Industry and commerce are truly globalized today, with an ever-increasing number of workers working remotely. Bitcoin payments can be sent conveniently anywhere, with the advantage of not having to deal with foreign banking, exchange rates, delays and holding times. Although transaction fees could be incurred, Bitcoins are far easier to handle than those historically levied by financial institutions and can also be used as an easy way to onboard employees in the complex world of investments. Rather than navigating complicated stock options and investment strategies provided by brokers and banks, Bitcoin's direct payment enables an individual to take straightforward and instant control of their own cryptocurrency portfolio. So keeping an open mind to adopting crypto instead of fiat currency might open doors to some lucrative job opportunities.
Encouragingly enough, there are more businesses from the broader world already looking into cryptocurrency as an alternative for the salaries of their employees. In December 2017, the Japanese Internet firm GMO Group revealed that they were offering 4,000 employees the option of earning a portion of their salaries in bitcoin. Recently, the company expanded into cryptocurrency mining and trading, commenting that the change was necessary for "nurturing and developing cryptocurrency literacy."
Understandably, the above examples for Bitcoin are far from being indicative of an universal reality. Cryptocurrencies may gain traction and popularity amongst the people, but they are still struggling to catch up with international financial frameworks and the regulatory bodies which regulate them. The problem is in many cases deeply ingrained. Bitcoin can be illegal to varying degrees depending on the country the employee is in. For instance, Bitcoin has never been legal in any capacity in Bolivia, while in Ecuador the currency was outlawed in mid-2014 as part of the country’s financial reforms.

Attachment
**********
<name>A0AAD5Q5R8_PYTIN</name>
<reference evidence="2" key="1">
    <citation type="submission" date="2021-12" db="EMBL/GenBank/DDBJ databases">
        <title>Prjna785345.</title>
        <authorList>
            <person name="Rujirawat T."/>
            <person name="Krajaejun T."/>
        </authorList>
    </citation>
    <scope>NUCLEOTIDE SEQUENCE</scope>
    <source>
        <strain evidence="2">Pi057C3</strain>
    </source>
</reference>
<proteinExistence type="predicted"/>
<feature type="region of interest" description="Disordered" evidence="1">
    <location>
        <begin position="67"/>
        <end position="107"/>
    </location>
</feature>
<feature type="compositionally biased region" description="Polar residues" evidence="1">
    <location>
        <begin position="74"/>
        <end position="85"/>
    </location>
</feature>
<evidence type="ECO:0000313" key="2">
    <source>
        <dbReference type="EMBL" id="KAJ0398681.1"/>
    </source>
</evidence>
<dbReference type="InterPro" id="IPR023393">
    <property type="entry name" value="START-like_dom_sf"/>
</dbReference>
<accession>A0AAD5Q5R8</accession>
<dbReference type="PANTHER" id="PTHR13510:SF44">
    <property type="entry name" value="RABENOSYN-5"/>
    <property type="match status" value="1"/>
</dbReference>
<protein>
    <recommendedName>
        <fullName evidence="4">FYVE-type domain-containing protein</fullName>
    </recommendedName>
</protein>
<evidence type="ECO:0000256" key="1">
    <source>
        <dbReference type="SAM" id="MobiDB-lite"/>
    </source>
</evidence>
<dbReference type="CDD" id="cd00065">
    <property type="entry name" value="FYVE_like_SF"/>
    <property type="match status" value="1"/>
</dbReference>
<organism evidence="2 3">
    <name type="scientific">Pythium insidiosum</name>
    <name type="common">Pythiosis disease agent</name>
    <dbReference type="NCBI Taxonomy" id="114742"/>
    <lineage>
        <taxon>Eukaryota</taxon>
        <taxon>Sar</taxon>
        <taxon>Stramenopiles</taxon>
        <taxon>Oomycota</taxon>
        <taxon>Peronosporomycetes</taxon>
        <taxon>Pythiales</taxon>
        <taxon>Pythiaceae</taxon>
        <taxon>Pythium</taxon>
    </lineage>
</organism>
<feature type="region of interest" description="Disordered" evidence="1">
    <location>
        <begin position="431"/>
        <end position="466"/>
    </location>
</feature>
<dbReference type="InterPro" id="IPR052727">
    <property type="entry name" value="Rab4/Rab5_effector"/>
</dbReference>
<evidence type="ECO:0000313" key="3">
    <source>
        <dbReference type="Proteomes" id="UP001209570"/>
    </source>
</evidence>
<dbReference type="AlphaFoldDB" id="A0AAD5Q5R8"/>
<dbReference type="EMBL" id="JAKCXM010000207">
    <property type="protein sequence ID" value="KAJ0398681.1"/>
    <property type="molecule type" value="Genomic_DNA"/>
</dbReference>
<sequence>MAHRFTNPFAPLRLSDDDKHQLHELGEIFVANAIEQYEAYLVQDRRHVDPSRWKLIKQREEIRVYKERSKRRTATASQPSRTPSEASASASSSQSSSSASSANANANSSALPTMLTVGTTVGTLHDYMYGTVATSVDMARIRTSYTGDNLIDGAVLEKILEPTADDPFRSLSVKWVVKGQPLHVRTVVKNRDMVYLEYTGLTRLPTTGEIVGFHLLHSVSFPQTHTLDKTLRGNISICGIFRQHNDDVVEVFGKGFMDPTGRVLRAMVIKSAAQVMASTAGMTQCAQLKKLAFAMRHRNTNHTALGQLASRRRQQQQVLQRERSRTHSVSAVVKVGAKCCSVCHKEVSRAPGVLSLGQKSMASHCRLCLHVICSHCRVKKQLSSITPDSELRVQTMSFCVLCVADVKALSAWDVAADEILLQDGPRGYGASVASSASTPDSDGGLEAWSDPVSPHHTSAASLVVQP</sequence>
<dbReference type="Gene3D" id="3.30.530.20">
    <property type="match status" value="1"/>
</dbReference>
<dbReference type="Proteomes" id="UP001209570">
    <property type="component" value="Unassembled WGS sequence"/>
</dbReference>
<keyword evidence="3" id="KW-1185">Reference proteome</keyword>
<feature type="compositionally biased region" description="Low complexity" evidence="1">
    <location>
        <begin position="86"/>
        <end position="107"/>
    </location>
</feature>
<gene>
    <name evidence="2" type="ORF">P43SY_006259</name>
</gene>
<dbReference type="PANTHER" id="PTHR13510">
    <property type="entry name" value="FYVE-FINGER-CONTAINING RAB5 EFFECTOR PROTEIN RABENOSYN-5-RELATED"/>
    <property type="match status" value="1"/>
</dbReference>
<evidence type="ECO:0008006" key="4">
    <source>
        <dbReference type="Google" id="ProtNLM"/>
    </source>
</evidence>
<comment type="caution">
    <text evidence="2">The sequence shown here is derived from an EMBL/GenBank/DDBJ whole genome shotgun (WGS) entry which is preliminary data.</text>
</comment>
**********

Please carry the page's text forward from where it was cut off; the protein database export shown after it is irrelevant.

On the contrary, China’s stance on Bitcoin has been rather tricky as they have banned ICOs, cryptocurrency exchanges and made mining illegal in the country, but only recognised and protected Bitcoin since 2013 as a virtual asset (other cryptocurrencies are exempted from the recognition and protection for the Chinese law). This may in part be due to the fact that many Chinese citizens are very active Bitcoin trading. Similarly, Internal Revenue Service (IRS), the federal agency of the United States, considers Bitcoin as a property rather than a currency, while the Fair Labor Standards Act requires that employers pay their employees “cash or negotiable instruments payable at par.”
Given the fact that legislators around the world have yet to determine exactly the financial status of cryptocurrencies, it may cause other unwanted dilemmas for people looking forward to receiving Bitcoin as salaries, specifically since the legal regulation may encompass tax-related matters which, depending on the employee’s location, can become a complex issue. In the UK, HM Treasury issued guidelines in 2018 which stated that cryptocurrencies received as employment payments are subject to national insurance and income tax, but there are further underlying considerations in other jurisdictions, such as capital gains that must also be factored in.
A Salary Worth Considering
The prospect of obtaining Bitcoin as a form of salary may be an enticing option for many individuals, especially for millennials, who are also seeking a new form of investment opportunity that has a lower learning curve and capital required as compared to the traditional stock market. However, at the time of writing, cryptocurrencies may carry a great deal of stigma due to the perceived risks and legal implications that come with moving payroll over to this new financial concept, since most regulatory bodies are still uncertain in the exact categorisation of Bitcoin and other cryptocurrencies in the financial market.
Despite its shortcomings, the team at MyCryptoMixer believes that cryptocurrency is definitely gaining traction and exposure in the mainstream market, as evidently shown in growing coverages from mainstream financial media outlets such as Forbes and Bloomberg. Regulatory bodies are taking an active interest and the number of people with a digital wallet is on the rise. If the cryptocurrency space continues to evolve and deliver disruptive solutions for the global financial markets, taking the plunge and switching to Bitcoin for salary payments is definitely a huge step forward for most people, moving forward.